Choosing to delay my phone and social media use for the better

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Choosing to delay my phone and social media use for the better

I choose not to use social media and a smartphone.

I choose not to use social media and a smartphone.

Mei Corricello

I choose not to use social media and a smartphone.

Mei Corricello

Mei Corricello

I choose not to use social media and a smartphone.

Elliu Huang

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At the beginning of class, I always see a room full of faces, dully lit up by blue screens. Saying hello to my friends proves to be a challenge because their monotonous ritual of smirking at a post, double-tapping the screen and scrolling down seems too fragile to disturb. During Kahoots, I have to partner with other students, who always question why I need to. For group projects, my group always asks why they can’t find my social media, which they need in order to communicate with me. My answer, “I don’t have one,” is always inadequate, promptly leading to yet another question, “Why don’t you have one?”

The truth? I wasn’t ready. I have seen so many people unable to resist the gravity of social media, eventually becoming sucked into the smartphone black hole and unable to leave it.

My true response sticks to my throat, and I falter.

Saying the words out loud seems strange, and would most likely warrant further questioning and draw strange looks from those asking.

So, I awkwardly reply, “I don’t know.” My honest answer produces snickers from the group, which makes me uneasy.

Throughout middle school, I didn’t feel that I needed a phone or any form of social media; students were prohibited from using phones during school hours, and I didn’t have much time for them to begin with. Whenever I had to call my parents, I used my friend’s phone. I only made a Google account because it had numerous, handy features such as Drive and Gmail. Despite my friends efforts to convert me to the modern ways, I remained loyal to a simple life.

As I transitioned into high school, I found it harder and harder to resist the temptation to make a Facebook account. The varsity tennis team nearly succeeded in persuading me because they posted important information about games and snack schedules on the Messenger chat. It took all my willpower to decline their chronic nudges toward social media. However, after looking at the nonsense in the chat, my temptation to make a Facebook account dissolved as I realized that I wasn’t missing anything important.

I noticed that with the freedom to use their phones anytime, a myriad of students and most of my friends have developed an unhealthy addiction to their phones. In every class, I always see people surreptitiously checking their phones when they’re not supposed to. Every second of their spare time is used for social media or phones. Phones are becoming a source of distraction during class.

In addition to the distraction phones cause, I always feel isolated in the classroom when everyone else has their phone out, checking their social media. Waiting for the bell to ring before class, I am always awkwardly staring at the ground, not knowing what else to do, because the sight of their phones discourages small but meaningful talk. Even a simple “hello” is ignored, and the time saved is used for social media. A sense of remoteness envelops me as I uncomfortably sit in my seat.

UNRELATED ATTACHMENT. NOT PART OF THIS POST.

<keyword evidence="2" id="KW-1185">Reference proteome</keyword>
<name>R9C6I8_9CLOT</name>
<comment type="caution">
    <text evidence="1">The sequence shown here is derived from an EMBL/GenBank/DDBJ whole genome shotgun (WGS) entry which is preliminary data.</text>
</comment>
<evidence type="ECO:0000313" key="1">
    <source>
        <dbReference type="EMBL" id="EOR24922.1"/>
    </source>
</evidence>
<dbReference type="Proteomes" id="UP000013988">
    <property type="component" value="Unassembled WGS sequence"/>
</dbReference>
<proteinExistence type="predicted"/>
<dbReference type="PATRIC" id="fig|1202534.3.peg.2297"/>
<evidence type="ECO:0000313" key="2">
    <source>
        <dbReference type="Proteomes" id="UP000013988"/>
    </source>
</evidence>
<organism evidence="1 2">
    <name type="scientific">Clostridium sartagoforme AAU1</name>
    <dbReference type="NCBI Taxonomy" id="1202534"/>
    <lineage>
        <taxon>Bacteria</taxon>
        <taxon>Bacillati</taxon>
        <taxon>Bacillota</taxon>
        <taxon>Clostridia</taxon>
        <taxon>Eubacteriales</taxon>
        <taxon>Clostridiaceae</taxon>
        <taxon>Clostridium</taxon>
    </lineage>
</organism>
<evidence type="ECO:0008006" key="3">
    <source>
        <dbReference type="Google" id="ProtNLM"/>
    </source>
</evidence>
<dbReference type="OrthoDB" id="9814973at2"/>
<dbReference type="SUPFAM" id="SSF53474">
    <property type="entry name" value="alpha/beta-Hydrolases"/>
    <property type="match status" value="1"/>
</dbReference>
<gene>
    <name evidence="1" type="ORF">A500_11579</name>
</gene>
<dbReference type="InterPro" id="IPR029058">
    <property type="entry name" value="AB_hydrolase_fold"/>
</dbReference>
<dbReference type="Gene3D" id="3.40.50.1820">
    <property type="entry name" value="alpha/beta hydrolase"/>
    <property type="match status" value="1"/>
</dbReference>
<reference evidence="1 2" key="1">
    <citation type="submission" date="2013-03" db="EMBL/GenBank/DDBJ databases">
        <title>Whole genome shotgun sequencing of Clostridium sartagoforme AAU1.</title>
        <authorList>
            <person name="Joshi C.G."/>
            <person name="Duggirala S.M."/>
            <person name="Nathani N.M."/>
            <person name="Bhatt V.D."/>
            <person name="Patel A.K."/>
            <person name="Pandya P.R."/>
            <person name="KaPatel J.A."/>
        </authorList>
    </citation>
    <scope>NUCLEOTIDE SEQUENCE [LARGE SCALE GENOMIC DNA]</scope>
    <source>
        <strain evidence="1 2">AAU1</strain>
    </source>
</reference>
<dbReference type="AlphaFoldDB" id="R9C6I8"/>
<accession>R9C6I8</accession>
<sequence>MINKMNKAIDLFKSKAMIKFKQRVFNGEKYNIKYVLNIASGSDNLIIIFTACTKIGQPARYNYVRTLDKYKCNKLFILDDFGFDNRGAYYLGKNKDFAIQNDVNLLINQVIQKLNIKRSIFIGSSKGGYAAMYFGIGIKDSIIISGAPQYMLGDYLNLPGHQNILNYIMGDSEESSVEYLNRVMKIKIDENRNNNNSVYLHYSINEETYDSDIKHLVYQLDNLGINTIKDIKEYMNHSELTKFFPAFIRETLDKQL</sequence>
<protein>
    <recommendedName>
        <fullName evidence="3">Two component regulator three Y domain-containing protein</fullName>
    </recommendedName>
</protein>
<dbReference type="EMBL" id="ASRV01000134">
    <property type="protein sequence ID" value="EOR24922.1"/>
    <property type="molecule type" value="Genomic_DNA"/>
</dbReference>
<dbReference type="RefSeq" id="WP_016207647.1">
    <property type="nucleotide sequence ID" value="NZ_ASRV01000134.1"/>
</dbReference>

During brunch or lunch, I would always find myself feeling alone because everyone around me has their phone out. I felt that I was becoming distant with my friends because I didn’t have a phone or social media; I found myself spending most of brunch walking to and from the cafeteria to get a snack because my friends were too engrossed in their phones and social media to notice my existence.

Realizing how phones and social media had harmed me, I made this choice long ago not to be different from everyone, but to restrain myself from becoming what I see everywhere:

students with necks bent downwards and fingers flying across the three-inch keyboard. Sometimes, they walk past friends without even noticing, creating an awkward situation unless their friends are doing the same thing.

I didn’t want to give people the impression that I had more important things on social media or on the phone than taking the time to say hello to them. If I had gotten a smartphone and signed up for social media, how many friends would I have disregarded? How many friendships would weaken because of my lack of acknowledgement?

In the end, I will learn to cope with social media and phone usage. I have seen phones and social media be used in an effective manner that isn’t detrimental to every day connections. Social media has unlimited potential, ranging from increased communication to a source of revenue. Phones, used in an effective way, increase the rate of communication and make communication and every day tasks more convenient.

But as of now, I still don’t feel ready, and I will continue to lead a social media and smartphone-free life.